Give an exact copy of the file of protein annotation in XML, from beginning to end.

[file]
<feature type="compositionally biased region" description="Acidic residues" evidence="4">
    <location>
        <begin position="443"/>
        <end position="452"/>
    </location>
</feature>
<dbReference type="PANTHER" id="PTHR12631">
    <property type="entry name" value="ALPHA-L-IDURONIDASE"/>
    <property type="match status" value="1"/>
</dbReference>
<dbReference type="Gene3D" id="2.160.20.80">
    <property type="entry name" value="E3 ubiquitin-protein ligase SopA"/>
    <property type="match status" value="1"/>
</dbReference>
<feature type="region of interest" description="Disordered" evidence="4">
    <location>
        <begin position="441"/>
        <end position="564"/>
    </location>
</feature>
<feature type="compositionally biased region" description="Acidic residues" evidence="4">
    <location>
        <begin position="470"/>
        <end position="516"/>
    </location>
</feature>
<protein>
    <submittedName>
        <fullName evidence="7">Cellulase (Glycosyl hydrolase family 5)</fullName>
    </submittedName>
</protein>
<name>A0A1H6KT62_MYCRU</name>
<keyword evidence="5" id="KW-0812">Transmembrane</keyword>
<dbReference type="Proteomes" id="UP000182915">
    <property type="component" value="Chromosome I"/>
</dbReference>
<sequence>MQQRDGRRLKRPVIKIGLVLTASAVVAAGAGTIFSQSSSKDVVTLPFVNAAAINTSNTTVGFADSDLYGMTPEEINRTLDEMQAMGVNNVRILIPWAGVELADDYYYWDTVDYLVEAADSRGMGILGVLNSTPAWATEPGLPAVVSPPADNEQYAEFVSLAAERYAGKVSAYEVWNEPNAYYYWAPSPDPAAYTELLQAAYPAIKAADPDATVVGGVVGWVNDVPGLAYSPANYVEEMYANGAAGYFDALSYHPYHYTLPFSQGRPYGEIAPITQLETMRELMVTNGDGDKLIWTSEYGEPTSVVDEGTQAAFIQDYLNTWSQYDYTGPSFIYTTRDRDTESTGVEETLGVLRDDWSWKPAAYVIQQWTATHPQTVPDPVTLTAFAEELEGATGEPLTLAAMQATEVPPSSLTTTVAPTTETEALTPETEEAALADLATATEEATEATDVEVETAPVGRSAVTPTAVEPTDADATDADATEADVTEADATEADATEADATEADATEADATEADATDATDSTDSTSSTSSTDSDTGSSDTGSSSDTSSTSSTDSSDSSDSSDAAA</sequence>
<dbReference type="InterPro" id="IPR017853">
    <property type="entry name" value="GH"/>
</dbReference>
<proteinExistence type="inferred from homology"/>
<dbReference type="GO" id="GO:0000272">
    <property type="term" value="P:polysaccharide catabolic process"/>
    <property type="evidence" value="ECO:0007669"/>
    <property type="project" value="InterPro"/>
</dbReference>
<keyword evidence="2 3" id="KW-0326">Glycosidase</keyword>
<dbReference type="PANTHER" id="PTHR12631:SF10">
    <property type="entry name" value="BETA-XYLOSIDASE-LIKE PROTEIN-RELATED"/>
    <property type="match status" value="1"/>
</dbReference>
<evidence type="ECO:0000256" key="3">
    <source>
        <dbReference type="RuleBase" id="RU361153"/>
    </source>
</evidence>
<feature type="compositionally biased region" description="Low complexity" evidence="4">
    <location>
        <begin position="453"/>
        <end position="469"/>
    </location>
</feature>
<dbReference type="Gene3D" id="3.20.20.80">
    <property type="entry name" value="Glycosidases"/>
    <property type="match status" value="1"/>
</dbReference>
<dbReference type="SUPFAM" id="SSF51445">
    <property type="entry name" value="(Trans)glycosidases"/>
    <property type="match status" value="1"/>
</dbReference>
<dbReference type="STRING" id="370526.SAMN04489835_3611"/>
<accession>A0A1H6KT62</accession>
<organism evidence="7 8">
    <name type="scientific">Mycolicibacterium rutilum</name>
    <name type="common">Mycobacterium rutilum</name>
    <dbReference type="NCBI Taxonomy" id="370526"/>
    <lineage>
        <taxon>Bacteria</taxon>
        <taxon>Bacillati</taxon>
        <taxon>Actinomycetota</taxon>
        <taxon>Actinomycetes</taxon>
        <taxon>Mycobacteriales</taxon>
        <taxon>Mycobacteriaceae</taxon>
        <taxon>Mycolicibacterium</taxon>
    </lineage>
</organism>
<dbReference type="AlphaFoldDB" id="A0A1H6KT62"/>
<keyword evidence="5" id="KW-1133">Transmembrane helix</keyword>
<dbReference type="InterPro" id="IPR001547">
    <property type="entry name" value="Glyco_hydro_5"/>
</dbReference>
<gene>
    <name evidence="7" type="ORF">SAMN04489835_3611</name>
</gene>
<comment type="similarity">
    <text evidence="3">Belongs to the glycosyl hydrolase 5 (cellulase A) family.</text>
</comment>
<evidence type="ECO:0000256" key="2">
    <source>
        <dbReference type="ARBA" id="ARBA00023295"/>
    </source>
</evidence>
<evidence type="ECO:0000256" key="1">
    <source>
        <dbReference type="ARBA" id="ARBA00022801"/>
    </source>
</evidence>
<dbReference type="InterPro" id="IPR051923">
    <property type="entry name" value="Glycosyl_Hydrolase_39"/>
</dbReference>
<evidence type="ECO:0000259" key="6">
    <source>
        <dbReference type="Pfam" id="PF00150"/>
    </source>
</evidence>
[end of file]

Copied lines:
<feature type="compositionally biased region" description="Acidic residues" evidence="4">
    <location>
        <begin position="443"/>
        <end position="452"/>
    </location>
</feature>
<dbReference type="PANTHER" id="PTHR12631">
    <property type="entry name" value="ALPHA-L-IDURONIDASE"/>
    <property type="match status" value="1"/>
</dbReference>
<dbReference type="Gene3D" id="2.160.20.80">
    <property type="entry name" value="E3 ubiquitin-protein ligase SopA"/>
    <property type="match status" value="1"/>
</dbReference>
<feature type="region of interest" description="Disordered" evidence="4">
    <location>
        <begin position="441"/>
        <end position="564"/>
    </location>
</feature>
<feature type="compositionally biased region" description="Acidic residues" evidence="4">
    <location>
        <begin position="470"/>
        <end position="516"/>
    </location>
</feature>
<protein>
    <submittedName>
        <fullName evidence="7">Cellulase (Glycosyl hydrolase family 5)</fullName>
    </submittedName>
</protein>
<name>A0A1H6KT62_MYCRU</name>
<keyword evidence="5" id="KW-0812">Transmembrane</keyword>
<dbReference type="Proteomes" id="UP000182915">
    <property type="component" value="Chromosome I"/>
</dbReference>
<sequence>MQQRDGRRLKRPVIKIGLVLTASAVVAAGAGTIFSQSSSKDVVTLPFVNAAAINTSNTTVGFADSDLYGMTPEEINRTLDEMQAMGVNNVRILIPWAGVELADDYYYWDTVDYLVEAADSRGMGILGVLNSTPAWATEPGLPAVVSPPADNEQYAEFVSLAAERYAGKVSAYEVWNEPNAYYYWAPSPDPAAYTELLQAAYPAIKAADPDATVVGGVVGWVNDVPGLAYSPANYVEEMYANGAAGYFDALSYHPYHYTLPFSQGRPYGEIAPITQLETMRELMVTNGDGDKLIWTSEYGEPTSVVDEGTQAAFIQDYLNTWSQYDYTGPSFIYTTRDRDTESTGVEETLGVLRDDWSWKPAAYVIQQWTATHPQTVPDPVTLTAFAEELEGATGEPLTLAAMQATEVPPSSLTTTVAPTTETEALTPETEEAALADLATATEEATEATDVEVETAPVGRSAVTPTAVEPTDADATDADATEADVTEADATEADATEADATEADATEADATEADATDATDSTDSTSSTSSTDSDTGSSDTGSSSDTSSTSSTDSSDSSDSSDAAA</sequence>
<dbReference type="InterPro" id="IPR017853">
    <property type="entry name" value="GH"/>
</dbReference>
<proteinExistence type="inferred from homology"/>
<dbReference type="GO" id="GO:0000272">
    <property type="term" value="P:polysaccharide catabolic process"/>
    <property type="evidence" value="ECO:0007669"/>
    <property type="project" value="InterPro"/>
</dbReference>
<keyword evidence="2 3" id="KW-0326">Glycosidase</keyword>
<dbReference type="PANTHER" id="PTHR12631:SF10">
    <property type="entry name" value="BETA-XYLOSIDASE-LIKE PROTEIN-RELATED"/>
    <property type="match status" value="1"/>
</dbReference>
<evidence type="ECO:0000256" key="3">
    <source>
        <dbReference type="RuleBase" id="RU361153"/>
    </source>
</evidence>
<feature type="compositionally biased region" description="Low complexity" evidence="4">
    <location>
        <begin position="453"/>
        <end position="469"/>
    </location>
</feature>
<dbReference type="Gene3D" id="3.20.20.80">
    <property type="entry name" value="Glycosidases"/>
    <property type="match status" value="1"/>
</dbReference>
<dbReference type="SUPFAM" id="SSF51445">
    <property type="entry name" value="(Trans)glycosidases"/>
    <property type="match status" value="1"/>
</dbReference>
<dbReference type="STRING" id="370526.SAMN04489835_3611"/>
<accession>A0A1H6KT62</accession>
<organism evidence="7 8">
    <name type="scientific">Mycolicibacterium rutilum</name>
    <name type="common">Mycobacterium rutilum</name>
    <dbReference type="NCBI Taxonomy" id="370526"/>
    <lineage>
        <taxon>Bacteria</taxon>
        <taxon>Bacillati</taxon>
        <taxon>Actinomycetota</taxon>
        <taxon>Actinomycetes</taxon>
        <taxon>Mycobacteriales</taxon>
        <taxon>Mycobacteriaceae</taxon>
        <taxon>Mycolicibacterium</taxon>
    </lineage>
</organism>
<dbReference type="AlphaFoldDB" id="A0A1H6KT62"/>
<keyword evidence="5" id="KW-1133">Transmembrane helix</keyword>
<dbReference type="InterPro" id="IPR001547">
    <property type="entry name" value="Glyco_hydro_5"/>
</dbReference>
<gene>
    <name evidence="7" type="ORF">SAMN04489835_3611</name>
</gene>
<comment type="similarity">
    <text evidence="3">Belongs to the glycosyl hydrolase 5 (cellulase A) family.</text>
</comment>
<evidence type="ECO:0000256" key="2">
    <source>
        <dbReference type="ARBA" id="ARBA00023295"/>
    </source>
</evidence>
<evidence type="ECO:0000256" key="1">
    <source>
        <dbReference type="ARBA" id="ARBA00022801"/>
    </source>
</evidence>
<dbReference type="InterPro" id="IPR051923">
    <property type="entry name" value="Glycosyl_Hydrolase_39"/>
</dbReference>
<evidence type="ECO:0000259" key="6">
    <source>
        <dbReference type="Pfam" id="PF00150"/>
    </source>
</evidence>